Saturday the Greenville Canoe and Kayak Meetup held their fall paddle on the French Broad River through the Biltmore Estate near Asheville. The group does this trip twice a year, and the spring and fall excursions are their most popular. Nearly 80 people registered for last spring, and about 65 had registered for this trip.
I was a bit skeptical about going on this trip. I had paddled this section with Paul W some years ago, and wasn’t impressed. The river was nice enough, but the section through Biltmore was less than idyllic. There was a horse show on the Estate, and there were loudspeaker announcements all along the river.
I was also concerned about the number of paddlers. I had seen Jeanie Boyette’s photos from last spring, and it didn’t seem too bad. However, there were tales of the group being summarily booted from the Biltmore grounds when they tried to stop for lunch.
Despite the misgivings, I decided to go. I had missed several organized trips lately, and didn’t want to miss this one. It looked like the weather was going to be perfect, so I knew I needed to be on the water. Continue reading “A Flotilla on the French Broad River”
I’ve been working on a project at work for several weeks now. The idea actually arose last spring, and I had hoped to have this complete over the summer. What I wanted to do was create a one-stop shop for online learning for our district. This would incorporate Moodle for course management, a way to host online meetings, and a place to store digital media such as video and audio files. I wanted all of this in a nice attractive, easy-to-use interface. Today all of that finally came together, and I brought my online learning community to life.
I had put together a Moodle server several years ago, and we used it for some online courses. Unfortunately, the server that I had it on crashed, and we were left without. The first step was to get this back up and running. I started with a server and set it up with Ubuntu Linux and did a subversion installation of Moodle. However, I really wanted two installations of the system – one for students and one for teachers. Since I’m not really a Linux geek, I couldn’t figure out how to do that through a subversion process. I also planned to use Ostube for video hosting, but it proved to be a challenge to install, too. That killed the summer, and I wasn’t able to get the system online by the start of the school year. Continue reading “Distance Learning in Spart Five”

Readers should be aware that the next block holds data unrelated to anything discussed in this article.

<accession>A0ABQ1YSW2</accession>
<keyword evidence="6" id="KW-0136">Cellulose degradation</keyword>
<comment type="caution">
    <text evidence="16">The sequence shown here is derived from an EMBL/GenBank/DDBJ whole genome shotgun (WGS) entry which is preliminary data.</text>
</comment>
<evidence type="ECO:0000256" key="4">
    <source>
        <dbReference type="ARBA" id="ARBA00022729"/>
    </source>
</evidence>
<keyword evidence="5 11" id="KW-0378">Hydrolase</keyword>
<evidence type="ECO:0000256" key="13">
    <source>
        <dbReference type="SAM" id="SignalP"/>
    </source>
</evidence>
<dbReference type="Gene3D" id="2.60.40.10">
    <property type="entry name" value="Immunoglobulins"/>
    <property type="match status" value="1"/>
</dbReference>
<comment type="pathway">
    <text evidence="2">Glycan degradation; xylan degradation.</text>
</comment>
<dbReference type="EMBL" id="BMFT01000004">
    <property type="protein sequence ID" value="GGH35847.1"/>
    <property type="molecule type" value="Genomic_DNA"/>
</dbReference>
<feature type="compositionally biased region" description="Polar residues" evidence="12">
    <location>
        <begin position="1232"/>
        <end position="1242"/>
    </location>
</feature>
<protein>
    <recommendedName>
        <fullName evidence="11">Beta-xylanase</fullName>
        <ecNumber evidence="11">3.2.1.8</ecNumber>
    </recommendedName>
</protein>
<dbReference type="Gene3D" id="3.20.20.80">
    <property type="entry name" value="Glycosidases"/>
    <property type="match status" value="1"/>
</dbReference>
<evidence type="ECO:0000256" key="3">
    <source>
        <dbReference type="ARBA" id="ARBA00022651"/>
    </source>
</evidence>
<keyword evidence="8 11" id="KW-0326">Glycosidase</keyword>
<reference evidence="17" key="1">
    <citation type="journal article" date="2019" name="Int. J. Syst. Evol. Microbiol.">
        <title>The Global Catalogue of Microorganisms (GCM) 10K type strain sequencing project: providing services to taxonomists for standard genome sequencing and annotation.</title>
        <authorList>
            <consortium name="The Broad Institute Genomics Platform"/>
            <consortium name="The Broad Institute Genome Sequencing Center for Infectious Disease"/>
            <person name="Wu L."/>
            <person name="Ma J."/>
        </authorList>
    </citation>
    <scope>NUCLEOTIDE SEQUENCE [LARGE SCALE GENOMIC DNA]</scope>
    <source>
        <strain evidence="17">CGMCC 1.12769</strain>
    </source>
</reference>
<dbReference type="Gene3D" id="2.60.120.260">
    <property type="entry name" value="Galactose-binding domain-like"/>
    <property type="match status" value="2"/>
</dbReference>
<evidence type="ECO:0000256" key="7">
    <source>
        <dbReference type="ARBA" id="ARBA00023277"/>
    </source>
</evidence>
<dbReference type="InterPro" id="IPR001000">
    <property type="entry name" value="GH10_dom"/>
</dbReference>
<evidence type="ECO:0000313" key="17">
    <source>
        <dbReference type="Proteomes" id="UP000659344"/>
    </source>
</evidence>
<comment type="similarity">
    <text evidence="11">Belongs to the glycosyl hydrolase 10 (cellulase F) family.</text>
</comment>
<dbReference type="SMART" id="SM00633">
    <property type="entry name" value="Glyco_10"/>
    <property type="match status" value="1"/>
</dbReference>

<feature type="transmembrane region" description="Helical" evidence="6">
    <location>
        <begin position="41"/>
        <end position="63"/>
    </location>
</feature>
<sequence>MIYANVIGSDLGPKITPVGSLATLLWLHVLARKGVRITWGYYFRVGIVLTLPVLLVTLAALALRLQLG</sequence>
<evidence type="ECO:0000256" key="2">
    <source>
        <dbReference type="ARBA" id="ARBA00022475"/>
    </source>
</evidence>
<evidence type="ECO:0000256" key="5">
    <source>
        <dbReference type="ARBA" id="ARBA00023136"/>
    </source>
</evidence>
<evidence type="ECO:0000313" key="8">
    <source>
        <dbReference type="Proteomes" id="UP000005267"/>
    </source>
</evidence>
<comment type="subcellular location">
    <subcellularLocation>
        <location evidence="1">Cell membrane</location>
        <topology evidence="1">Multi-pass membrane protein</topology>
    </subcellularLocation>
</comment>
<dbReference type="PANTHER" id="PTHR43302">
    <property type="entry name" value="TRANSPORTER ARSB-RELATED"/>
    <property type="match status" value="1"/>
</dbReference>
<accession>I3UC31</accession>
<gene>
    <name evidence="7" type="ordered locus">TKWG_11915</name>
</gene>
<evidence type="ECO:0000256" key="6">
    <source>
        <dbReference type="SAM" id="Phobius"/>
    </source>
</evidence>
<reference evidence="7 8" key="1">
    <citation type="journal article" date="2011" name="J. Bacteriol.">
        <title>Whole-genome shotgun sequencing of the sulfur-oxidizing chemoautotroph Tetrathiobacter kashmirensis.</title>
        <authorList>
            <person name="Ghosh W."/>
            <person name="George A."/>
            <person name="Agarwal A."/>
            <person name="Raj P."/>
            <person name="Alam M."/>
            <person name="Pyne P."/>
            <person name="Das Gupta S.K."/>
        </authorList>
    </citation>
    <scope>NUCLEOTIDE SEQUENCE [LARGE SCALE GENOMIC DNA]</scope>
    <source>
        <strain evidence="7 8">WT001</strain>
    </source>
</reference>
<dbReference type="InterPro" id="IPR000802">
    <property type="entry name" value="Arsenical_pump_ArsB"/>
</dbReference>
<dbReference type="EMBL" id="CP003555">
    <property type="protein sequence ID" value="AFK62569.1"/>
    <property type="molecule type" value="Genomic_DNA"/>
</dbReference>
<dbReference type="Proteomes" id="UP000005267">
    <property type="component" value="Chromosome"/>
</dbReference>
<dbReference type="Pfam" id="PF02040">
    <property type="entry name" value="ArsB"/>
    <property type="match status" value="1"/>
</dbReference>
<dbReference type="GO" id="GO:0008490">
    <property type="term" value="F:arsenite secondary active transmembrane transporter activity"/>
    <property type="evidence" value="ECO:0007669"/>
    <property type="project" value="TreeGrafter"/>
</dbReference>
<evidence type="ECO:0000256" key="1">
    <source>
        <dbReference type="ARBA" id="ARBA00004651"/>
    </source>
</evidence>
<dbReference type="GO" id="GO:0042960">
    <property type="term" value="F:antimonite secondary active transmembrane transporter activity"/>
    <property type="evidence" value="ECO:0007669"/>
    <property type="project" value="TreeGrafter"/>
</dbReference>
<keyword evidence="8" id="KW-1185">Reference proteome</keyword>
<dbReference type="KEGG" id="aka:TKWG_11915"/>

This weekend the Greenville Chorale celebrates the opening of its Fiftieth Anniversary Season with a concert this Saturday at the Peace Center. On the repertoire is the first piece that the Chorale did in its very first season – The Brahms German Requiem. Also up are two pieces commissioned for the event by local composers Robert Powell and Dan Forrest.
The Chorale got its start in 1961 as the Rotary Civic Chorale under the direction of William Jarvis. From 1968-1987 the organization was known as the Greenville Civic Chorale. In 1987 it became known as simply The Greenville Chorale. The Chorale started with forty-five singers, and now features about 160 singers.
It’s also a celebration for our director, Bing Vick. This is his 30th season as the Chorale’s director. Continue reading “Fifty Years of Singing”
Several weeks ago the Greenville Canoe and Kayak Meetup group had a paddling trip on Lake Hartwell up to the community of Newry in Oconee County. I had planned to go, but came down with a ferocious head cold and had to miss the trip. I had been looking forward to it, and was quite disappointed that I couldn’t make the trip.